open_bayer() creating All-Black 8-bit Images

For several weeks, I have been using LibRaw's 0.19 snapshot open_bayer() call to open and eventually demosaic some 16bit raw images. I got the original source from this thread: https://www.libraw.org/node/2261
It's been working beautifully.

Today I'm trying to add support for 8-bit raw images. I have an 8-bit raw image which is legitimate, as it has been successfully demosaiced using other software. My LibRaw calls were creating all-black images with the 8bit picture, so I went back to basics and tried to open the file using the original sample demonstration of open_bayer(). Still get all-0 images. Here is the code I'm using. No errors are triggered at runtime.

For reference, the first pixels of the RGGB raw image have values of 255. Each pixel is littleendian R-G-G-B one after the other in the file, with no header or borders.

/*
Opened and read the file into unsigned char * buffer, just like in the code sample. Everything appears fine, 
including the filesize, fsz.
*/
 
LibRaw rp;
rp.imgdata.params.output_tiff = 1; // Also tried setting this to 0 for PPM. No luck
rp.imgdata.params.output_bps = 8; // Adding this did not fix the problem
 
int ret = rp.open_bayer(buffer, fsz, width, height, 0, 0, 0, 0, 0, LIBRAW_OPENBAYER_RGGB, 0, 0, 0);
// Check for error using LIBRAW_SUCCESS. I never get an error here
 
std::cout << "Opened bayer... first thing at buffer is " << (int)buffer[0] << "\n"; // This prints 255 :)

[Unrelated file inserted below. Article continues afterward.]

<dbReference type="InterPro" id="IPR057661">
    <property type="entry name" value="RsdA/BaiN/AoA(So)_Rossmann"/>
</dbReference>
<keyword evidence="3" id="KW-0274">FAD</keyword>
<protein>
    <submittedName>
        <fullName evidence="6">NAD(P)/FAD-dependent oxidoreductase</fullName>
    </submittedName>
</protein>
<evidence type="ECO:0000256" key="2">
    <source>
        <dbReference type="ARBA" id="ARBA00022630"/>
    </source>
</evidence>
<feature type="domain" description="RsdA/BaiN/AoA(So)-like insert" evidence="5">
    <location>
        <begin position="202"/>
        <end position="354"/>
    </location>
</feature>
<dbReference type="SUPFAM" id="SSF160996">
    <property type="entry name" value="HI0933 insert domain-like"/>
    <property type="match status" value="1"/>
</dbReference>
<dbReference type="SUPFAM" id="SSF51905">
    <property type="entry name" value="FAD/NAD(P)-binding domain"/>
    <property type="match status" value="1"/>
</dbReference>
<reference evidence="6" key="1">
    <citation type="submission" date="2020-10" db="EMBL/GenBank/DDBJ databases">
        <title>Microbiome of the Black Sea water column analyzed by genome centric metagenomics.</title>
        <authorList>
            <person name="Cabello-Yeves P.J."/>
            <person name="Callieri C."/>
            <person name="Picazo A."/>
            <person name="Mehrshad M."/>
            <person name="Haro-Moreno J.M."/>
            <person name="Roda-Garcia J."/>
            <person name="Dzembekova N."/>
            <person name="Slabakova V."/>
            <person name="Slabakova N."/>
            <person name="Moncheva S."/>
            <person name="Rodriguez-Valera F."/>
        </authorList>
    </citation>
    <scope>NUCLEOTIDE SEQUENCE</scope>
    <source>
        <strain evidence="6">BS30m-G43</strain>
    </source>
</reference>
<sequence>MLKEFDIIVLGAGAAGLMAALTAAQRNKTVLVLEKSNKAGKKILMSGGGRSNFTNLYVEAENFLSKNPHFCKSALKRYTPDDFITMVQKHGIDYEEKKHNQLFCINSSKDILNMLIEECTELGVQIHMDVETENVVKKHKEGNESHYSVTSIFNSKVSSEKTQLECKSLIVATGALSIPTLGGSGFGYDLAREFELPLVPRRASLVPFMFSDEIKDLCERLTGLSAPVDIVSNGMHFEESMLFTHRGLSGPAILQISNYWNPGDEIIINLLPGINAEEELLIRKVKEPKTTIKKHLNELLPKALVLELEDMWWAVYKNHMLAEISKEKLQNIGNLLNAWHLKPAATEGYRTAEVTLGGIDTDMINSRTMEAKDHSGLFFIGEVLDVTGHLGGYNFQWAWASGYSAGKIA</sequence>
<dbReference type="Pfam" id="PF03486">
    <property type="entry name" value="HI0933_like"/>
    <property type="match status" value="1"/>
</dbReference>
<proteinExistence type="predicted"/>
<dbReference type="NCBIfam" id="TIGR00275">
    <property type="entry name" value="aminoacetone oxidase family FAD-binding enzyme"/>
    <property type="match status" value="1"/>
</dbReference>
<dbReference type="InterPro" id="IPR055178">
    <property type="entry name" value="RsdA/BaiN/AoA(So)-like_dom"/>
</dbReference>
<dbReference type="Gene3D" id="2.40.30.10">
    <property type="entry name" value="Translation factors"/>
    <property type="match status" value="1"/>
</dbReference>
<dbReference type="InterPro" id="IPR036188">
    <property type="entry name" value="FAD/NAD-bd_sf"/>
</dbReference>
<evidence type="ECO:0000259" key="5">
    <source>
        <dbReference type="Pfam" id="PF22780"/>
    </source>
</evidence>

ret = rp.unpack();
// Check for error using LIBRAW_SUCCESS. I never get an error here
 
std::cout << "Unpacked! first thing at buffer is " << (int)buffer[0] << "\n"; // This prints 255 :)
std::cout << "First thing from imgdata: " << (int)rp.imgdata.image[0] << "\n"; // This prints 0.
// Perhaps imgdata.image is where the error is? 
 
ret = rp.dcraw_process(); 
// Check for error using LIBRAW_SUCCESS. I never get an error here
 
ret = rp.dcraw_ppm_tiff_writer(fileName); // fileName is a char[] with ".tif" at the end. No problems with name.
// Check for error using LIBRAW_SUCCESS. I never get an error here

Are any of those calls incorrect? Could the problem be somewhere in the LibRaw source code? I understand that the 0.19 snapshot is not an official release, so I could have simply found a bug.
I can provide test images.

Thank you for your time!

Forums: 

Sorry for delayed publishing

Sorry for delayed publishing of this topic, summer is vacation time even for libraw.org moderator :)

Could you please provide image sample to test it with. open_bayer should work with 8-bit images, but it looks like it needs additional testing.

version 0.19 expected to be released this year or in Q1-2019 (we definitely will publish 1-2 snapshots before that). Snapshots are used in our applications (RawDigger, FastRawViewer) and stable for production use.

-- Alex Tutubalin

Hi Alex, no worries! Hope it

Hi Alex, no worries! Hope it was good vacation time.

Here is my 8bit raw file on Google Drive:
https://drive.google.com/file/d/0B41mEzFmIzubcmxKMnVEcE14MEE/view?usp=sh...

Here it is demosaiced to a .tif using other software (with worse algorithms!):